(New throughout, adds comments on export taxes)
By Maximilian Heath
BUENOS AIRES, June 28 (Reuters) - Commodity trader Louis Dreyfus Co’s chief executive officer told Reuters on Wednesday he was “confident” Argentina would prevail in fighting an “unjust” biodiesel dumping case in the United States.
Argentina does not sell the fuel below cost, Dreyfus’s Gonzalo Ramirez Martiarena said on the sidelines of the Financial Times Commodities Americas Summit.
The U.S. International Trade Commission voted last month to continue a U.S. Commerce Department investigation into alleged dumping and unfair subsidies of biodiesel fuels from Argentina. The Argentine government denies flooding the U.S. market with biodiesel.
“For us it’s very important that Argentina defends against this case as it should, until the end... frankly it’s an injustice,” Ramirez Martiarena said.
“Argentina does not sell biodiesel below cost. There is no dumping.”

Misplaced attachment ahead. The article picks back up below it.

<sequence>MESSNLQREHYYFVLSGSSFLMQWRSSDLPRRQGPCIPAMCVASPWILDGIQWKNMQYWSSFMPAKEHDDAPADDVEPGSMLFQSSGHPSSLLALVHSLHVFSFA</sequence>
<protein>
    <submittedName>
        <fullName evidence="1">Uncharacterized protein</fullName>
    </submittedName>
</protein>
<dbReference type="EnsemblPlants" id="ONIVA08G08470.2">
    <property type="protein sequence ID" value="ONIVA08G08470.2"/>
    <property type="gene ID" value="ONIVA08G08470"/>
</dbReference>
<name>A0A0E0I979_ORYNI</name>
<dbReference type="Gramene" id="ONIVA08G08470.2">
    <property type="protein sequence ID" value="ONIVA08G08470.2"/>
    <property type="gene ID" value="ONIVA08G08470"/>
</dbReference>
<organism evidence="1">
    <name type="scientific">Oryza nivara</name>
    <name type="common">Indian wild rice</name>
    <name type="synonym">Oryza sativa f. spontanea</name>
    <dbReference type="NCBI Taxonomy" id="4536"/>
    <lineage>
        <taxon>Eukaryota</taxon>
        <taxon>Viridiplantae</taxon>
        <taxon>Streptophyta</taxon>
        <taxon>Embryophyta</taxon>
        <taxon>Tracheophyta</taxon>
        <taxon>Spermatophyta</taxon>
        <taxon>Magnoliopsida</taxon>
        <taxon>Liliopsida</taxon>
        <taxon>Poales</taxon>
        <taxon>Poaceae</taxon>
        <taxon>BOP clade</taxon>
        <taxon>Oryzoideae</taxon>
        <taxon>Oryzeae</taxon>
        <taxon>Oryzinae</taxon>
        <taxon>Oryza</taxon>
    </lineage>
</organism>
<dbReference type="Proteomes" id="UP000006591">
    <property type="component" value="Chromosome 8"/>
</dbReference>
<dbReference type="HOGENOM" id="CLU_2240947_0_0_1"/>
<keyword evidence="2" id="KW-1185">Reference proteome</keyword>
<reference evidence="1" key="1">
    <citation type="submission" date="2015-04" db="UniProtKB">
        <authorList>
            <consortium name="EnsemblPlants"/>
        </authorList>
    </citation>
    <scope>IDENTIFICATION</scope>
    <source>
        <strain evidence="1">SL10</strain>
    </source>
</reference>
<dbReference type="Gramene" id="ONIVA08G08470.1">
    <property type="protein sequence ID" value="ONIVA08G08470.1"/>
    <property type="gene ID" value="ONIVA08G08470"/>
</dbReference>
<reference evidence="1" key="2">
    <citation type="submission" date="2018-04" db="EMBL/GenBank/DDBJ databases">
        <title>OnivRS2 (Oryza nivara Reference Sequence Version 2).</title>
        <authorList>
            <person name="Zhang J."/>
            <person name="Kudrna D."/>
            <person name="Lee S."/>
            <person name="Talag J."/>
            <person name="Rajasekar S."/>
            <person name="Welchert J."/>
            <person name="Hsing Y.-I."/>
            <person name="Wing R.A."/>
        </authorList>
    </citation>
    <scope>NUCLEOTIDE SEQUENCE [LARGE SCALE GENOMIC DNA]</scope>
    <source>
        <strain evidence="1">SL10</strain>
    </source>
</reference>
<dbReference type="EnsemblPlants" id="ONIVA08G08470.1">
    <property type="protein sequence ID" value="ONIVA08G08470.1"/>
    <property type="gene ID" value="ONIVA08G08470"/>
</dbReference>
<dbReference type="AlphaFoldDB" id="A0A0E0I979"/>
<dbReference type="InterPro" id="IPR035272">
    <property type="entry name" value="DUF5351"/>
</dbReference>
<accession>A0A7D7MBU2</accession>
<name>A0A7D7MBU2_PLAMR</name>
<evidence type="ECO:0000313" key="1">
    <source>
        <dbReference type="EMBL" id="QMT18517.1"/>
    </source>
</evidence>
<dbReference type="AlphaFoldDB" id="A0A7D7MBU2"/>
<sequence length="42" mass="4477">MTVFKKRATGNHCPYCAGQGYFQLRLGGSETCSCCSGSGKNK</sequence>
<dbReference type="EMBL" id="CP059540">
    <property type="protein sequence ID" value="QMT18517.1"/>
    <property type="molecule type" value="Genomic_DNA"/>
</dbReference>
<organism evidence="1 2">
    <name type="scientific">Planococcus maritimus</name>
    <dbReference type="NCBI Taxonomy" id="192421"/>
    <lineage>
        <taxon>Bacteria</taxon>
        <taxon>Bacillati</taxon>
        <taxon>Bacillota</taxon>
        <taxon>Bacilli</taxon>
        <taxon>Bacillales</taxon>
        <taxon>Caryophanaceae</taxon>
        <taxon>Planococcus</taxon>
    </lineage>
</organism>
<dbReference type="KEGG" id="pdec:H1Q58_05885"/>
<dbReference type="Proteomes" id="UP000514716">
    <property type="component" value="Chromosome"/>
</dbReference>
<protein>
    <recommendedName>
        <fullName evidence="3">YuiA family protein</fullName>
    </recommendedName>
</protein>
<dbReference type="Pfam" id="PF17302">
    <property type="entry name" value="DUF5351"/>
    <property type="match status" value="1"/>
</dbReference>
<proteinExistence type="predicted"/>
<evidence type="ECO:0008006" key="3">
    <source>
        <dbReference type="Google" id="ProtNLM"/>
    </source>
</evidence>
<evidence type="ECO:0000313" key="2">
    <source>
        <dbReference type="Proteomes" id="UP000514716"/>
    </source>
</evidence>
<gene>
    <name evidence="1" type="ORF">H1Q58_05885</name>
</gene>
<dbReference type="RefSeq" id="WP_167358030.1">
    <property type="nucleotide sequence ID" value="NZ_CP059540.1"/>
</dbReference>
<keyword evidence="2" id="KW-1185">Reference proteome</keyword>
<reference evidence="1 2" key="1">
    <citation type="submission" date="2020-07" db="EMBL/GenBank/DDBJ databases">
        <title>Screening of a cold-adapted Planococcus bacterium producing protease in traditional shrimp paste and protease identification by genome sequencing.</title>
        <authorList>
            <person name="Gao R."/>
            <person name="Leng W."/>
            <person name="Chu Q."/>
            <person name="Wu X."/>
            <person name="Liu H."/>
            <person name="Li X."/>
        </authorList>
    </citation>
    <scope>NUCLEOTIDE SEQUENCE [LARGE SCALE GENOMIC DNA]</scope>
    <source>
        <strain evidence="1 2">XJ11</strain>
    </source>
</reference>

Argentina is the world’s No. 3 exporter of soybeans and is a top global exporter of soy oil, which is a main ingredient in biodiesel, and soymeal.
Dreyfus, which sells Argentine biodiesel, is part of the so-called ABCD quartet of global agricultural traders along with Archer Daniels Midland, Bunge and Cargill .
Ramirez Martiarena said Argentina had done a good job defending itself from dumping allegations in Europe. In September, a European Union court annulled anti-dumping tariffs the bloc had applied to Argentine biodiesel imports. The WTO had ruled in favor of the South American country, calling the measures protectionist.
“In the U.S. I‘m confident that the case will be won,” Ramirez Martiarena said.
On the other hand, the executive warned the Argentine government needed to further cut export taxes on soybeans or it risked losing market share to Brazil.
Days after taking office in 2015, President Mauricio Macri cut 5 percentage points off the export tax on soybeans and cut export taxes on corn and wheat. The farm sector cheered the measure, which was aimed at attracting investment.
Macri promised to keep lowering the tax by 5 percentage points per year. But faced with a wide fiscal deficit announced in October, he has instead said he would lower the tax on soybeans by 0.5 percentage points per month starting in 2018, a pace Ramirez Martiarena called “too slow.”
“If Argentina does not accelerate the process of cutting soy taxes, it runs the risk of losing competitive advantage against what Brazil is developing in logistics,” he said. (Reporting by Maximilian Heath, writing by Hugh Bronstein and Caroline Stauffer; Editing by Bernard Orr and David Gregorio)